DeRosa’s class’s anthology is now a Rebus project and she predicts that by the time it is finished later this year, it will replace traditional print anthologies sold in college bookstores around the world. Rebus is a place where people come together to work on OERs. I am hopeful that this is the future of textbooks. Librarians’ role in OERs and open pedagogy is simple. We just need to do what we already do best: teach the research skills that help faculty and students seek, evaluate, and use information effectively and then collect, index, and make accessible the knowledge creation happening on our campuses.

 

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2013 Reading Resolutions

As both a librarian who loves readers’ advisory and a book review columnist (The Mindful Reader), I read a fair number of books. At our neighbors’ post holiday bonfire last weekend I was a little embarrassed when someone pointed out that I read around 2-3 books a week most of the time (which I blog about at bookconscious) and other guests seemed to find that pretty odd. I’m often reading one book for the column and 1-2 others at the same time. Someone asked me whether I really retain what I’m reading at that pace.

I muttered something brilliant like “I think so” but a better response is “it depends.” If I’m skimming something so I know whether or not I want to recommend it to library patrons, say a craft book or a genre I don’t usually read, maybe I don’t remember everything, but in that situation, I’m not trying to retain it. If it’s a book for the column that deserves a review but I don’t love (I try to cover books that appeal to a wide range of tastes, not just my own) I do read mindfully, but I also tend to let the book go as soon as I’ve written about it.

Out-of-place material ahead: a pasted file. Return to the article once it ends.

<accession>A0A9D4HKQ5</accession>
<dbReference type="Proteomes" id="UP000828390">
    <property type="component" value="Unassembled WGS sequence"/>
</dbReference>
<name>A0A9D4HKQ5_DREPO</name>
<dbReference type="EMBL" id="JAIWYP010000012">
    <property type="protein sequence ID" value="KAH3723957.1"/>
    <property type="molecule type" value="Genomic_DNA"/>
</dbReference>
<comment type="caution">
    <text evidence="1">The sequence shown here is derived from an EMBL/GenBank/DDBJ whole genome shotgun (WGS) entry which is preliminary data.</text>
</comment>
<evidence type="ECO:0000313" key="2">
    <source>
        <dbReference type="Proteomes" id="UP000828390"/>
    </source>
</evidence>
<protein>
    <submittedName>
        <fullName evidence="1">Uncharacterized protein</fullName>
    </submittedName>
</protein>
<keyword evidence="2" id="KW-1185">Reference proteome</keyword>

If on the other hand, I’m reading either for research or for pleasure, I take my time, unless of course the book is page turner. And I think I do retain what I’m reading, even if the details (like all details in my mid-40’s mind) are sometimes hard to recall perfectly. Retention aside, I’ve heard Paul Harding speak a few times and he advocates slow reading because the experience is better, you notice more, you can enjoy the beauty of a good book if you’re not rushing it.

To read (and live) well, I think the key is to be fully engaged,to allow what you’re experiencing to become a part of your not to have perfect recall. When I reviewed The Sojourn by Andrew Krivak on bookconscious I wrote, “In my view, the best books stay with you, working on your own stored memory, fusing themselves with all you’ve read and all you’ve been, incorporating themselves into what you’ll be. Books that last are books that make meaning, that consciously or unconsciously change the way you view the next thing you read, the next idea you consider, the next response you have to the world. ” You could say the best way to read is to make yourself available to that.

So while I’m not making fancy reading resolutions and or joining formal challenges (after falling short of my Europa Challenge goal last year), I do plan to practice mindfully savoring whatever I’m reading for reading’s sake. Work reading is work reading, and I’ll continue to do that as efficiently as is necessary. Although occasionally something counts as both work and pleasure.

I will participate in two community reads in 2013: I’m on the Concord Reads committee and will read whatever we choose for that. And Books on the Nightstand’s Project Short Story sounds both fun and doable. What are your 2013 reading resolutions?